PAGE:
May 1955 to August 1958
Souvenirs of Edmonton Radio
from Milton Watts
My future with DOT was still up in the air when I arrived in Edmonton. I had one week of my leave and then reported to the Regional Office. I had been told I was being transferred to either Yellowknife or Ft. Smith. During a long talk with Des Carty I refused to go to Yellowknife and reluctantly agreed to go to Ft. Smith. My argument was that a year in Cambridge Bay had always been followed by a transfer to a southern station and I did not consider either of those as south. Just as I was leaving, Des asked me if I would accept Edmonton. Of course I would, and so I ended up at Edmonton Radio.
Edmonton Radio had two operators on all shifts with one more during the day shift on weekdays to handle the teletype circuits. There were two positions. The range position was standard, with ILS control. We monitored several local low power holding NDB. One in particular was the same frequency as the Cambridge Bay NDB. On occasion it was almost covered by the high power CB NDB. That position also had the CPA A/G frequency. The C/W position had three HF frequencies. I think they were 2830, 4885 and 9080 Kcs. There was one LF freq 157 Kcs.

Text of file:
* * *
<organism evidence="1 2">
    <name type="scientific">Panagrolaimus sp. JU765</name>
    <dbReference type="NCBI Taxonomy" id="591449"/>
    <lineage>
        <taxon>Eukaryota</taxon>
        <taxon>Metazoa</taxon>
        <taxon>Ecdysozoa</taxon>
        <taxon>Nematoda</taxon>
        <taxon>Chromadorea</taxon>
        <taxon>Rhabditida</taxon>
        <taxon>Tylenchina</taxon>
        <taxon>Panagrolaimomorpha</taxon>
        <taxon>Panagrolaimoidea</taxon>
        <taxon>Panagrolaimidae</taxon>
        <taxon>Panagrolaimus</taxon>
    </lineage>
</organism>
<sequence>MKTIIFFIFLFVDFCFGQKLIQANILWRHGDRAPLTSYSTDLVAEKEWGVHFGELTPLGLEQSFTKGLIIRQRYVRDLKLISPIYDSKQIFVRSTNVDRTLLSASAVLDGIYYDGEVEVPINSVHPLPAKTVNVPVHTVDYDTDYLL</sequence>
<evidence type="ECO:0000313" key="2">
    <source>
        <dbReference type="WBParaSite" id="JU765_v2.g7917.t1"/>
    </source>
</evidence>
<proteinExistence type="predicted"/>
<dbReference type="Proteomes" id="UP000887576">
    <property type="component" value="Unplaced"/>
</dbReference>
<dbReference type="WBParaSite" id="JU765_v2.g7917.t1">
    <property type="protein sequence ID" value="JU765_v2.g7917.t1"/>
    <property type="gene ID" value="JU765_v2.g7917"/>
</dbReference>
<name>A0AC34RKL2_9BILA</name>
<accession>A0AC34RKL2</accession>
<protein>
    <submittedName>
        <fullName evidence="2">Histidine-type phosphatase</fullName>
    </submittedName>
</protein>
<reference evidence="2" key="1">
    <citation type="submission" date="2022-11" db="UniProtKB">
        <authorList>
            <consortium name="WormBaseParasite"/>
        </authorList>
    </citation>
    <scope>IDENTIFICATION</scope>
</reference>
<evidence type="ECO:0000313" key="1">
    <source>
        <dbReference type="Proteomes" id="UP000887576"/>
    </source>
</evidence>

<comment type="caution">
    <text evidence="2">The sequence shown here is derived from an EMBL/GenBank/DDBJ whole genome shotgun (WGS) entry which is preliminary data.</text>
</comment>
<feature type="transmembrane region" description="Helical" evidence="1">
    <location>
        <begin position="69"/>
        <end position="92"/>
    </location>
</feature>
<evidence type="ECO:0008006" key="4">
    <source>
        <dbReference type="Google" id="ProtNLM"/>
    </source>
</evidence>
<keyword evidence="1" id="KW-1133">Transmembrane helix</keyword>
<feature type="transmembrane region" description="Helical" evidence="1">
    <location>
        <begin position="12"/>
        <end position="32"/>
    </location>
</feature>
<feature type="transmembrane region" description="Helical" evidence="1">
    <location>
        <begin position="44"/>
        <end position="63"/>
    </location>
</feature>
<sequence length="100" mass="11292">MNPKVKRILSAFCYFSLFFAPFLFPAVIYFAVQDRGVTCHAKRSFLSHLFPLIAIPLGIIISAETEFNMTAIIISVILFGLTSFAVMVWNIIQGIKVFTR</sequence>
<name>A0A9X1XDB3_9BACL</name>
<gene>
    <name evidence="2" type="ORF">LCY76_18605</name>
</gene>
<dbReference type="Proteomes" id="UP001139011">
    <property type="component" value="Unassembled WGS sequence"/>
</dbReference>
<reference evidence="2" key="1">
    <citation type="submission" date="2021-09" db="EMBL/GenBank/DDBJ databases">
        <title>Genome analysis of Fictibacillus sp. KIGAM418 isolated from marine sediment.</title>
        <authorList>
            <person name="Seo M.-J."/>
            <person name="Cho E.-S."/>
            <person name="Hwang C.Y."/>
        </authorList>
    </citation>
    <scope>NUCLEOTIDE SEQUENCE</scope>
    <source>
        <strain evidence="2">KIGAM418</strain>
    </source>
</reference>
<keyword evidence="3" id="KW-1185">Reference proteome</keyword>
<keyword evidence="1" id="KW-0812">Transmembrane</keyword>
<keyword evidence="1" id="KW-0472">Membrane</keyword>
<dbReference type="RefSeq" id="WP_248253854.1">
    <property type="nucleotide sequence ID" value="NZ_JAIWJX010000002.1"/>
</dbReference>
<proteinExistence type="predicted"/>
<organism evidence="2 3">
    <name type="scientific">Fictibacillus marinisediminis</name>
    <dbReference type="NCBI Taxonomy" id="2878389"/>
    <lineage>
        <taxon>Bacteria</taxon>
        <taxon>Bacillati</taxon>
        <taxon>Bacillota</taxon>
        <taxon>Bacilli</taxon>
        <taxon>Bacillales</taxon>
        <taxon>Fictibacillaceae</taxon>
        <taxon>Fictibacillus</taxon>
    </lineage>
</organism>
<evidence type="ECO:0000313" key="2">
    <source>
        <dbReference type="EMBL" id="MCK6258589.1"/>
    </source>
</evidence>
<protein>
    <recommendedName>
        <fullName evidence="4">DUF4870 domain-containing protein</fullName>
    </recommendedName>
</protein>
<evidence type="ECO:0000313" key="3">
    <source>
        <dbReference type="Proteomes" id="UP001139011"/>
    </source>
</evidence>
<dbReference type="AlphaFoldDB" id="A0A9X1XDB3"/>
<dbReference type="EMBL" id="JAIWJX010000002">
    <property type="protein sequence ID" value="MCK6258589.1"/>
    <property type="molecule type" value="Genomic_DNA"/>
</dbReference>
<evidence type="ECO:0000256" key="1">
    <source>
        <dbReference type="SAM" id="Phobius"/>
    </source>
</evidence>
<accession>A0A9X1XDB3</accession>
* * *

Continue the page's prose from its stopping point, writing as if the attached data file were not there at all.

Teleletype circuits were the 9384 circuit up the NW staging rout to Whitehorse, DOT regional office downtown, CPA office, Met office. In addition to the normal DOT traffic we handled all CPA radio communications. Later a third position and operator was added strictly for A/G use. This handled CPA and the new PWA air/ground as well as Eldorado Aviation, a mining company. It was a good station with great guys and eventually gals to work with. The teletype traffic increased with the installation of the new Canada wide teletype circuit. This extra work also brought a new addition to our staff, a young lady to handle the teletype circuits on weekday shift. A very efficient and pleasant addition to our staff. The addition of other circuits to the DEW line necessitated the relocation of all teletype equipment to a separate teletype room and more young ladies. Ron Buss, the OIC was strict but very fair.
Edmonton was a change from my previous stations. A large busy station in a busy terminal building. Still there were times for pranks and other bits of humour to keep things interesting. The radio range position had a bank of four telephone handsets for landline communication. If things were quiet and dull you could liven them up by quietly switching handsets when the RO was away. A new ATC B stand clerk was told to look for the key to wind the altimeter. Couldn’t find the key in ATC so they suggested we had it. We didn’t have it but suggested probably CPA did, and away he went.